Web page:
Ubuntu 16.04. I want to know in what point of the file system tree does Nautilus file manager mounts the ftp/smb connections. I thought it could be on the same directory where external storage devices get mounted, namely /media/my_user/disk or /run/media/my_user/disk, but it is not there.

I tried to look it up on Nautilus documentation but I couldn't find anything.

I ran df -h to look up for the mount point and this is what I got:

Filesystem      Size  Used Avail Use% Mounted on
udev            3.9G     0  3.9G   0% /dev
tmpfs           785M  9.5M  775M   2% /run
/dev/sda5        64G   50G   11G  83% /
tmpfs           3.9G  114M  3.8G   3% /dev/shm
tmpfs           5.0M  4.0K  5.0M   1% /run/lock
tmpfs           3.9G     0  3.9G   0% /sys/fs/cgroup
/dev/sda2        96M   29M   68M  30% /boot/efi
tmpfs           785M   80K  785M   1% /run/user/1000

So I'm guessing it is not getting mounted as a 'normal' disk.

If my knowledge about linux systems isn't mistaken, everything that I can see in my file system is mounted on the same tree. Is it somehow different when it comes to a connection to a server made by the default file manager?


As @grawity mentiones in his comment, the root for the child folders mounting is in:


You can find out the exact location by saving an HTML file such as an empty index.html and trying to open if from nautilus (or nemo). In the browser you'll see:


with filled out parts for your UID and FTP details. From there you can navigate to the parent of FTP folder and there specifically you can distinguish multiple FTP connections (and perhaps even SMB, though I don't have anything to test) in this pattern:


# escape before using in terminal
cd /run/user/$UID/gvfs/ftp\:host\=<host>\,user\=<user>

And with it I could run e.g.:

grep -r pattern .

though it is extremely slow due to FTP limitation and if you even have the speed capped you can go get a coffee or lunch even. In case you have some compressing option available for the files on your server via some FTP web client (running on that server), compress the files first and pull them locally.

  • Well done! @freddieRV It should be accepted as answer. – loved.by.Jesus Aug 22 '19 at 12:59

It is actually the last tmpfs in the list you provided. If you navigate to "/run/user/1000/" you will be in the smb folder. Or, at least smb connections mount in the /run/user/ folder. After I connected to my smb share, I ran df -h and found that mine mounted under /run/user/999/.

Now you can do symbolic links to make the /run/user/ sub-folder go to the /media/ location, but that would look like /media/1000, in this case.

I'm not one for writing a script to make changes to the system just for convenience either; so if you need a smb/ftp share accessible at all times, then I would write an entry to fstab and mount to an easily accessible location.

  • I doubt it. I think /run/user/1000/ is per-user tmpfs (ramdisk) mounted by systemd for user whose UID is 1000 (it's the OP in this case). When you install Ubuntu, the first regular user gets UID 1000. – Kamil Maciorowski Oct 5 '17 at 8:52
  • I see. OP needs to connect to share and check the location under /run/user/. When I ran my live boot, and connected to a share using nautilus, that is where it mounted. – tfrue Oct 5 '17 at 14:47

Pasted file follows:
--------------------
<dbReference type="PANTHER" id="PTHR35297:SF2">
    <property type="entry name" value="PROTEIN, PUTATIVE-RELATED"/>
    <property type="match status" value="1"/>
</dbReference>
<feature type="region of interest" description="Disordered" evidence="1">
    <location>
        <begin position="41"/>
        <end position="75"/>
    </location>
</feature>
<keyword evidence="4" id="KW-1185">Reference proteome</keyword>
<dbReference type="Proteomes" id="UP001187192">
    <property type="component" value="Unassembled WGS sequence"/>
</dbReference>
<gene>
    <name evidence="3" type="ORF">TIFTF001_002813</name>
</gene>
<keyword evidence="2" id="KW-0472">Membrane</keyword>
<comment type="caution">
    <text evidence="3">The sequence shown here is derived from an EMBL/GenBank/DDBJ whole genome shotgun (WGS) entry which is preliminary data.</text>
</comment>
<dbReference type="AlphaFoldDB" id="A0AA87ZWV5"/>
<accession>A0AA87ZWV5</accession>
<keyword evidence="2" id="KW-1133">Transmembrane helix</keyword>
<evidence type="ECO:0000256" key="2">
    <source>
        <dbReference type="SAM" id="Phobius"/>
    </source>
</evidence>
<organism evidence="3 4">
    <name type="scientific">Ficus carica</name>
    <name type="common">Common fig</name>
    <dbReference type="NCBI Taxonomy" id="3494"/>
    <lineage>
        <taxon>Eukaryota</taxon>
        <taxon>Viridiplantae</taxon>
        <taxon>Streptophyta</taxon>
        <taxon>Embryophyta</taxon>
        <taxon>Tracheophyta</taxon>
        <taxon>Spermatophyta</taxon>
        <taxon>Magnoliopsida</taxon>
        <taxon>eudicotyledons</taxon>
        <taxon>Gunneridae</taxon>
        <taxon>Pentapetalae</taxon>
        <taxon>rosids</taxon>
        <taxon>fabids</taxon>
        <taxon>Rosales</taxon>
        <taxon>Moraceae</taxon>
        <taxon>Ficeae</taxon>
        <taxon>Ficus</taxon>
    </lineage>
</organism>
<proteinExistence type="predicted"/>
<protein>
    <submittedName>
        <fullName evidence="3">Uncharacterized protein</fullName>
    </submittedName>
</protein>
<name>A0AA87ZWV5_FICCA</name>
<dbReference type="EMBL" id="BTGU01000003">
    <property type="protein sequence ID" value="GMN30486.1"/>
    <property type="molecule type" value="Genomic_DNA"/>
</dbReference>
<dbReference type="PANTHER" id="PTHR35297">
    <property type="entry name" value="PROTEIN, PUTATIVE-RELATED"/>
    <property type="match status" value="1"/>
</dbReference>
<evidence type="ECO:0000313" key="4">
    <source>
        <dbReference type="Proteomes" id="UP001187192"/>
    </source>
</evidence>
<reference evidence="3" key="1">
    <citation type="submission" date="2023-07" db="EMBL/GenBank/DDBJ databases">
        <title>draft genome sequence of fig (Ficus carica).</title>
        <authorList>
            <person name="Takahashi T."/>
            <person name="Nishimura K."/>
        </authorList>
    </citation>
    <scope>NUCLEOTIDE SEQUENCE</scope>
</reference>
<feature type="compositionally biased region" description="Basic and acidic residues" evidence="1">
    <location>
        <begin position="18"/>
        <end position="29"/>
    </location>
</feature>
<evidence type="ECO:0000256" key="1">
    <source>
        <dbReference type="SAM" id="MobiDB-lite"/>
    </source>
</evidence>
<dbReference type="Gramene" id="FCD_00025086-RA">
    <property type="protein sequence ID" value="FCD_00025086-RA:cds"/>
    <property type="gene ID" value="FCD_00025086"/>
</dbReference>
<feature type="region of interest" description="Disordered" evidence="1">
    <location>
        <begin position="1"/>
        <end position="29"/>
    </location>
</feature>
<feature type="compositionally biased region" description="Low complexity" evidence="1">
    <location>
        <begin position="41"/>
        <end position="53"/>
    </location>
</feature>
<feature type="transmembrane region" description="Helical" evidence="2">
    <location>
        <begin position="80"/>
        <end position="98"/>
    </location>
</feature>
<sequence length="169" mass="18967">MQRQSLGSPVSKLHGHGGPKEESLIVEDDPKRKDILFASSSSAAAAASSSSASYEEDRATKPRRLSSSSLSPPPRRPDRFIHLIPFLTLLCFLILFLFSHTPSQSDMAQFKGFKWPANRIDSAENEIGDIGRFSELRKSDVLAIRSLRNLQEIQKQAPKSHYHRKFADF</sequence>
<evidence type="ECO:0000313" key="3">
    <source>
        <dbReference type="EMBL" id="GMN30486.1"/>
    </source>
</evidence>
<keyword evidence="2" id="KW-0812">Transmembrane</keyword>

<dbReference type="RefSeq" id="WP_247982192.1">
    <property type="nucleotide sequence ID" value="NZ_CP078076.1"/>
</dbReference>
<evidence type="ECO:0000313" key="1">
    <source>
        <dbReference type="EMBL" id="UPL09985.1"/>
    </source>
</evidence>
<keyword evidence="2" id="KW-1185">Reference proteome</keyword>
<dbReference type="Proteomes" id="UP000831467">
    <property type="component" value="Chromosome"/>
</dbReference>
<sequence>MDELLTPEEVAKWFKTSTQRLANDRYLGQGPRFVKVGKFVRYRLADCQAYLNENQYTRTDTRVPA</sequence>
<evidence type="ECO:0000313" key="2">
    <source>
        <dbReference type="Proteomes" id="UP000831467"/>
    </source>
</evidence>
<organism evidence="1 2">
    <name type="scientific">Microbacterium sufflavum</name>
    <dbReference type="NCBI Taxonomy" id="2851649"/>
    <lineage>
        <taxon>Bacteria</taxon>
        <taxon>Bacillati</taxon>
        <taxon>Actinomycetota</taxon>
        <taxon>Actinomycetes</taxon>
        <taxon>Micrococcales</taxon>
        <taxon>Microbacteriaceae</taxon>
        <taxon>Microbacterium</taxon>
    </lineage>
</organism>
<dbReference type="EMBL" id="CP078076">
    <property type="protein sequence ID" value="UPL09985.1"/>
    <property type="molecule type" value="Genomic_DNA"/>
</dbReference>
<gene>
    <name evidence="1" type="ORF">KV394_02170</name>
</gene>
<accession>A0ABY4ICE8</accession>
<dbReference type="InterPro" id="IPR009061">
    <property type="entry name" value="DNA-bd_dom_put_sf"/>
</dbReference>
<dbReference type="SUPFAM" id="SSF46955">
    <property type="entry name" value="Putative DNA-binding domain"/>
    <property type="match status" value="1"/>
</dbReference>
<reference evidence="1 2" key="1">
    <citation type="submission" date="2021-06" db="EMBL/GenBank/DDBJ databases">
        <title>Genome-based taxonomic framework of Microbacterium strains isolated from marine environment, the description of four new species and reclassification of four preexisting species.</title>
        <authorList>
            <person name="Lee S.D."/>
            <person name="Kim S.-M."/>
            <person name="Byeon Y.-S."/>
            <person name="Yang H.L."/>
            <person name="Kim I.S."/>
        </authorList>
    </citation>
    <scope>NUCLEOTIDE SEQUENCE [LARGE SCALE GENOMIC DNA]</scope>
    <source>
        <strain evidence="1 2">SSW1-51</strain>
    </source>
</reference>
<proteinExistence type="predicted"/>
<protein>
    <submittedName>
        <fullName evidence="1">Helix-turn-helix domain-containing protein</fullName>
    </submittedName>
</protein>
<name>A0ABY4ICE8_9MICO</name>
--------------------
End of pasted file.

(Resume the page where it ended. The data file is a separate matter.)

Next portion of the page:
• Thanks for the feedback guys. Indeed my UID is 1000. But the server connection is not mounted under /run/user/1000. I ran df before and after connection and both times the device is there, and both times there is nothing in it. – freddieRV Oct 5 '17 at 15:50
  • 2
    It's close enough – the location is /run/user/1000/gvfs, which is a FUSE mount that exposes all virtual Gvfs mounts inside. – user1686 Mar 23 '19 at 9:41

So I'm guessing it is not getting mounted as a 'normal' disk.

I think you're right. Nautilus probably "speaks" FTP or SMB protocol like ftp and smbclient command line tools do.

I cannot install nautilus at the moment and experiment with it but I found Connecting to a Samba Share document for CentOS. They use nautilus and I can see it supports addresses like smb:/// or smb://workgroup. I don't think you can mount these, it's just nautilus "talking" to servers and interpreting their responses (if any).

This seems to be perfectly reasonable approach. As a regular user you cannot mount freely, still you can initiate connections. It's easier to "speak" a protocol than to mount. Notice in the linked document there's also a separate section named "Mounting the Share" where they mount as root.

You mentioned external storage devices being mounted in /media/. The situation is different with them because as a regular user you neither can freely mount nor access block devices (e.g. /dev/sdc). "Speaking" protocol in this case would mean accessing the device directly and interpreting its content (filesystem) but regular users can't read nor write /dev/sdX. Some kind of helper is required. I believe in Ubuntu udisks2 and related tools do the job.

I don't know if you can easily mount network shares with these tools. This question seems the right one but there are no answers yet (2017-10-05).

  • Thanks for the feedback. I think you're right too. I guess it is not being mounted at all, as it happens with other programs like Filezilla, you can access the file system of the server you're connected to, but you cannot see it outside of Filezilla. In the link you provided, the section about mounting the share doesn't have much to do with Nautilus itself. That makes sense since if you mount a smb or ftp (if possible) connection, of course you'll be able to see it on your file manager. – freddieRV Oct 5 '17 at 16:20

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